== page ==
Poetry at the Post, Day 14: Bulgaria Anyone? да, Bulgaria!
“Noah, The Carrier” by Kristin Dimitrova, as translated by Katerina Stoykova-Klemer
To Gilgamesh*, however, he’d spoken like this:
I freed a pigeon, but it returned.
I freed a swallow—same thing.
I was going to head next to Greece at The Post but decided to stop in Bulgaria along the way. Today’s poem is by Kristin Dimitrova, a Bulgarian poet whose work appears in the 2014 Anthology of Contemporary Bulgarian Poetry The Season of Delicate Hunger, edited by Katerina Stoykova-Klemer .
Lake Pancharevo in southern Sofia
I like this poem because thematically it explores myth & legend and truth. We all have those friends who only tell you what you want to hear and then again, many times folks only hear what they want to hear. How much of religion or history is truth? As, we know, history is always written from the viewpoint of the victor, or dominant culture.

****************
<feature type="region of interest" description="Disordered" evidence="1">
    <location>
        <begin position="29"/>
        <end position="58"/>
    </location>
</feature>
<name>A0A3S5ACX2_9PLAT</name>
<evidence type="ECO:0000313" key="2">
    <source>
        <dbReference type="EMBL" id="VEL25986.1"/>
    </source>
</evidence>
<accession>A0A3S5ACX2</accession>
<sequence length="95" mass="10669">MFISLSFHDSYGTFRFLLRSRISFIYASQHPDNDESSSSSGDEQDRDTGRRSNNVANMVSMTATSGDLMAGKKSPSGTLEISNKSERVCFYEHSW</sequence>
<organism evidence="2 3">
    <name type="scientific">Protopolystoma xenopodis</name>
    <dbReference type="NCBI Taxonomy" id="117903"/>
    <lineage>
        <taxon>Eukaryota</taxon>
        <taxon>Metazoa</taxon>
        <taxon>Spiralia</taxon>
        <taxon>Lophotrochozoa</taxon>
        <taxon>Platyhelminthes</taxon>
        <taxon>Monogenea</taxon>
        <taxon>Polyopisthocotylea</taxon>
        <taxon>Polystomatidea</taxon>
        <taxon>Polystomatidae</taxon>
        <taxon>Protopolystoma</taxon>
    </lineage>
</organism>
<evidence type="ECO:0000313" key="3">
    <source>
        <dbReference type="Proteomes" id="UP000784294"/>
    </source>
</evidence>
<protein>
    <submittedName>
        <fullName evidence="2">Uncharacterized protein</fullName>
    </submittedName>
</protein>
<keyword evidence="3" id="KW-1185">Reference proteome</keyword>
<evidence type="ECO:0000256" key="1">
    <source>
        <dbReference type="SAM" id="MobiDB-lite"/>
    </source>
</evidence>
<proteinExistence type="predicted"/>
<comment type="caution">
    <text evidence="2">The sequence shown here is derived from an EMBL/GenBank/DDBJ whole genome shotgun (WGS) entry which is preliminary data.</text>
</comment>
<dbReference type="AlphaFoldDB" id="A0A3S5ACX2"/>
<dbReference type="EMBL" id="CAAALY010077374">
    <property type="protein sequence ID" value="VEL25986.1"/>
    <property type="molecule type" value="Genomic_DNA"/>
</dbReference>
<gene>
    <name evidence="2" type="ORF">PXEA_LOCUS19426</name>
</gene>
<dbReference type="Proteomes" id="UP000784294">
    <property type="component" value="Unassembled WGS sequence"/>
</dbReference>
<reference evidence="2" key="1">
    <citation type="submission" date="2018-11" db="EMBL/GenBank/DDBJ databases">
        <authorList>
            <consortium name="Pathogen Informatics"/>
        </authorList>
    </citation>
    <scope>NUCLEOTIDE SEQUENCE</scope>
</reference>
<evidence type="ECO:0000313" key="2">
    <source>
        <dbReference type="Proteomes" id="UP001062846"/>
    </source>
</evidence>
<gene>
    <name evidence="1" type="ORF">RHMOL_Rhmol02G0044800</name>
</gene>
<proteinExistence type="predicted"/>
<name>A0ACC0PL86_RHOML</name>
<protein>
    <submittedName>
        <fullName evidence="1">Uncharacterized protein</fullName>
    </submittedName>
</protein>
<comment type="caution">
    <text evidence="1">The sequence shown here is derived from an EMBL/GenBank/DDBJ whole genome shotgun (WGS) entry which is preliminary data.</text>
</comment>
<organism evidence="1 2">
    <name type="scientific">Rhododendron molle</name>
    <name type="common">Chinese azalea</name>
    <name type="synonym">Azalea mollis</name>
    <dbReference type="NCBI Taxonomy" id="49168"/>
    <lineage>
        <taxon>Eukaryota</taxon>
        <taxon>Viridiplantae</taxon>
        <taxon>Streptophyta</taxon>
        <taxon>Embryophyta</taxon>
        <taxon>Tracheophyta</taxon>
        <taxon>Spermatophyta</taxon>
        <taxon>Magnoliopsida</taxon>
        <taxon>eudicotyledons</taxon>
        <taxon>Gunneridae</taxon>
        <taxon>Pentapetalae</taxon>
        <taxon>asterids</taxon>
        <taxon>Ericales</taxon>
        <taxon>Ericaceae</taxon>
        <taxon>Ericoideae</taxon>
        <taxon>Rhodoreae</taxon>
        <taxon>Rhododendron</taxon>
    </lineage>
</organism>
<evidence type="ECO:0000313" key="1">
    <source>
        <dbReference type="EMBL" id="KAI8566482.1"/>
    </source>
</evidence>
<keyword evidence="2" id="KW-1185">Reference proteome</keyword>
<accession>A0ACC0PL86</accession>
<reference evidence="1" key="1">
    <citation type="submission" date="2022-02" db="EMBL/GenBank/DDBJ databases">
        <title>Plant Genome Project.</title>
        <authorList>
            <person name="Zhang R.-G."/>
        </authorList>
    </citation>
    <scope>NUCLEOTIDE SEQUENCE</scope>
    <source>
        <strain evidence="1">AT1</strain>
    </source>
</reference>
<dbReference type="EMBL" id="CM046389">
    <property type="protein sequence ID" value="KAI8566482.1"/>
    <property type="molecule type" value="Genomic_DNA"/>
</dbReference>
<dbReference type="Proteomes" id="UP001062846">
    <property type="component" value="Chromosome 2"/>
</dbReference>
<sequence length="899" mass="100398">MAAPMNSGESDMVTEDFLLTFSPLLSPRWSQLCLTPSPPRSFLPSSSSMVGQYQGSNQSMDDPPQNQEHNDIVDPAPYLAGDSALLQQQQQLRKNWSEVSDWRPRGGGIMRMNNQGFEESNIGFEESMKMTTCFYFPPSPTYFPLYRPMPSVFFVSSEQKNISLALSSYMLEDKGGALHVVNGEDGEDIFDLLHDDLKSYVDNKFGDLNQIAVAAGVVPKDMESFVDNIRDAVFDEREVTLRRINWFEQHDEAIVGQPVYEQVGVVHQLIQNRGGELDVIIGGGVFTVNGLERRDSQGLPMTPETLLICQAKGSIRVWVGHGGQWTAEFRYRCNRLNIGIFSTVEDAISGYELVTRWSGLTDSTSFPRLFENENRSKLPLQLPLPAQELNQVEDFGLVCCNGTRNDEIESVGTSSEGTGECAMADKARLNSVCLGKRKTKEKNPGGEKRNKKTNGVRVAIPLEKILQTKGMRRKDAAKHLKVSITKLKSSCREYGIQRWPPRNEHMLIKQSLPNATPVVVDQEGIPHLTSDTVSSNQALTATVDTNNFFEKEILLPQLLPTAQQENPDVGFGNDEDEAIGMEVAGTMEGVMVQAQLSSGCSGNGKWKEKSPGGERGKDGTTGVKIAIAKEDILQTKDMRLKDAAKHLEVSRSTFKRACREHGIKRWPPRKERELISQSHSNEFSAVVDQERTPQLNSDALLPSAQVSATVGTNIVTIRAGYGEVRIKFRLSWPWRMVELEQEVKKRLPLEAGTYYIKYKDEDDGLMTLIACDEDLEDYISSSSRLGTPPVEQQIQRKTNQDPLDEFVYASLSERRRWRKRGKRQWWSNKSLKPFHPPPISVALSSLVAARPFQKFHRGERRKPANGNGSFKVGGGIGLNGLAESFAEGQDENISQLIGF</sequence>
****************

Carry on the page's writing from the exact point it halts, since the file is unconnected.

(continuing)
There is no way
Truth does not make a good legend
Yet legend is truth’s only carrier.
In an interview Dimitrova says, “I’d like American readers to know that Bulgarian poetry exists.” I must admit I know little about Bulgaria, well, okay, almost nothing.
You can read more about Dimitrova as well as the entire poem “Noah, the Carrier” here. There’s a fun twist at the end.
*The Gilgamesh is one of my favorite epics and we’ll be reading it in the Global Reading Group, a virtual literary salon.